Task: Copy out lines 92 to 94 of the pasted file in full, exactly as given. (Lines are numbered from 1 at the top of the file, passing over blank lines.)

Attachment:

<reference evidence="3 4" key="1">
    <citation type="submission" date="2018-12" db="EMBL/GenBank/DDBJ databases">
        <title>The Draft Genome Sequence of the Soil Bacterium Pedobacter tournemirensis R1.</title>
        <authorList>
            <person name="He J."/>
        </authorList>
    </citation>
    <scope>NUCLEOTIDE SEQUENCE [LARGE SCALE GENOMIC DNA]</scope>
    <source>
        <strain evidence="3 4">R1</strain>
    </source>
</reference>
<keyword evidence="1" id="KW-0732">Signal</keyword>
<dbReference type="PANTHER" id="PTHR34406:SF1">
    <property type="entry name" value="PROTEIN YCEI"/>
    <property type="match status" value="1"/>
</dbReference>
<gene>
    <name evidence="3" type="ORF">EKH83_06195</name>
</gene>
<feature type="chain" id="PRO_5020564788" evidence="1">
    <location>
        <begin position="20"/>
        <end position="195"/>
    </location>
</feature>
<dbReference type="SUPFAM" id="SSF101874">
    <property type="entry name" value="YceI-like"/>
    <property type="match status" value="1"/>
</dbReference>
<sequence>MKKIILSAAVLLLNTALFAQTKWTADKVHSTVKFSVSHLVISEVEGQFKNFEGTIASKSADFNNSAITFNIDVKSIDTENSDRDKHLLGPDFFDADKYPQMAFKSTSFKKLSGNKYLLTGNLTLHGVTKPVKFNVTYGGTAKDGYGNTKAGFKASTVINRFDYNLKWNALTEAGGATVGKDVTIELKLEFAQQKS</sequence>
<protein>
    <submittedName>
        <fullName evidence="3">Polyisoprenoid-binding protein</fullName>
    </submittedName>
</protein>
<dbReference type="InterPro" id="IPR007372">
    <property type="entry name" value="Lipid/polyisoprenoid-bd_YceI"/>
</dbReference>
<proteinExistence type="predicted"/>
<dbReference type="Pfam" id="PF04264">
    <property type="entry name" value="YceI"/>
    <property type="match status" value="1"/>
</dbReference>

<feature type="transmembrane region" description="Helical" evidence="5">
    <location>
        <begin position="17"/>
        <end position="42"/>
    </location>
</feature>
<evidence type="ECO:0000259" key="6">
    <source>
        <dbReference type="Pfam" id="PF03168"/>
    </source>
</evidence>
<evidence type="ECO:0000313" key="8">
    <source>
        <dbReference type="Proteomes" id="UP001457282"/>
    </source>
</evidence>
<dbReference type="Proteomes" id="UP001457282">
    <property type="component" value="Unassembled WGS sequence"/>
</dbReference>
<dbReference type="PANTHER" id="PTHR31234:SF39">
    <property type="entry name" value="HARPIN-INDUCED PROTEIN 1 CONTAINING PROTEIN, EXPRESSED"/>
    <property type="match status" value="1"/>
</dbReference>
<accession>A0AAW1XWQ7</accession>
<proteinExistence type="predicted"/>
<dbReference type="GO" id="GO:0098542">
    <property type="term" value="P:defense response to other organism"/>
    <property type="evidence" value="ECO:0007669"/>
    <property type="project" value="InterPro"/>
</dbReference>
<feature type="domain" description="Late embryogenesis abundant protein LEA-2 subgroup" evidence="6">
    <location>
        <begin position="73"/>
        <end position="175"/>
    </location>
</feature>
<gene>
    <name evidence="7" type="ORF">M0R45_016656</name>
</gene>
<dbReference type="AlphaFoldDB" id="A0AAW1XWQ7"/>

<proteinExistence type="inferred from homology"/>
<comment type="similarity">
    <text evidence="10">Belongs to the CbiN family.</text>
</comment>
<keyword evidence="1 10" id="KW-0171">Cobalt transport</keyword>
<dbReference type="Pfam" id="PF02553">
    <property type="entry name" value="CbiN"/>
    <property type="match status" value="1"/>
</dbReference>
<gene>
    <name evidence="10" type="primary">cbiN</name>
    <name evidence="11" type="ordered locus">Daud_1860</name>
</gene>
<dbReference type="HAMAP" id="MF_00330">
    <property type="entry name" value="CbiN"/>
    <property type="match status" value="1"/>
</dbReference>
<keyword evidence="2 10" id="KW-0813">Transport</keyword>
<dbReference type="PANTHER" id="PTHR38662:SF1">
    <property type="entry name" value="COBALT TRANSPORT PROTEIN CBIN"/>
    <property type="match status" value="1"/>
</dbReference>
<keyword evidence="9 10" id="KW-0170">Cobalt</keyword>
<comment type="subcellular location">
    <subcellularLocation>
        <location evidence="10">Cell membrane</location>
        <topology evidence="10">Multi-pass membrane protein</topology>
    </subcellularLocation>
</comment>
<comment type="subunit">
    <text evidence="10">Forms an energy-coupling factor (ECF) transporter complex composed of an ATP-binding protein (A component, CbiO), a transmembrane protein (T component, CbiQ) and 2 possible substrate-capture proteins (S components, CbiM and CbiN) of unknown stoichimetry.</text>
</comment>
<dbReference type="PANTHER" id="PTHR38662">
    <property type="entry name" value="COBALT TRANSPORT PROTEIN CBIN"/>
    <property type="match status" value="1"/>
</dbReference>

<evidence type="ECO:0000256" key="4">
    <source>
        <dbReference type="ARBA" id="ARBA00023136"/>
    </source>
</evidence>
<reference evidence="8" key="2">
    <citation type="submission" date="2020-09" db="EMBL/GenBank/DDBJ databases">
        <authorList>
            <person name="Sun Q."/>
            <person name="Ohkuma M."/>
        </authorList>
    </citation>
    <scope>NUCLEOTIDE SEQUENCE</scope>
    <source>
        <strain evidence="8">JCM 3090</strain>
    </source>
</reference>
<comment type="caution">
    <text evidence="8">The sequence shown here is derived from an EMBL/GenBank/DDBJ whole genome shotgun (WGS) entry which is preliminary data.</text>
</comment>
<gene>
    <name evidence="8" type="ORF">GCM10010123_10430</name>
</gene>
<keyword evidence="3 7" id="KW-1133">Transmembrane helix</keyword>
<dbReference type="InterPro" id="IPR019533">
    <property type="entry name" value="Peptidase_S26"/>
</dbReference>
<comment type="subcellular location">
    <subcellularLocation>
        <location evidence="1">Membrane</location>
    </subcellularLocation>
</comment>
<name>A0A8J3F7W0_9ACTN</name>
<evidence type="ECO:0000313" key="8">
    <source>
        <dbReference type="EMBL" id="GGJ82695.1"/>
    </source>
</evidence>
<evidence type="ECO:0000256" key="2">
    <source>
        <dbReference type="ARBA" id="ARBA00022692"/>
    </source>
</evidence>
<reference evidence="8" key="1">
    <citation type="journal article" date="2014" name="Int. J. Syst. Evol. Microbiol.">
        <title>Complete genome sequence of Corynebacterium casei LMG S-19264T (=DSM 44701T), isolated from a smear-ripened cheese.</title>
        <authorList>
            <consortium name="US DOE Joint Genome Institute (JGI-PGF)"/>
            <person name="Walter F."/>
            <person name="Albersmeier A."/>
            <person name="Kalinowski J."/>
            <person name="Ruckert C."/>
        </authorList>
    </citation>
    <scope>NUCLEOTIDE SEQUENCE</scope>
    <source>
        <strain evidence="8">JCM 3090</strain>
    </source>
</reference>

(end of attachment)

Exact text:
    <property type="match status" value="1"/>
</dbReference>
<gene>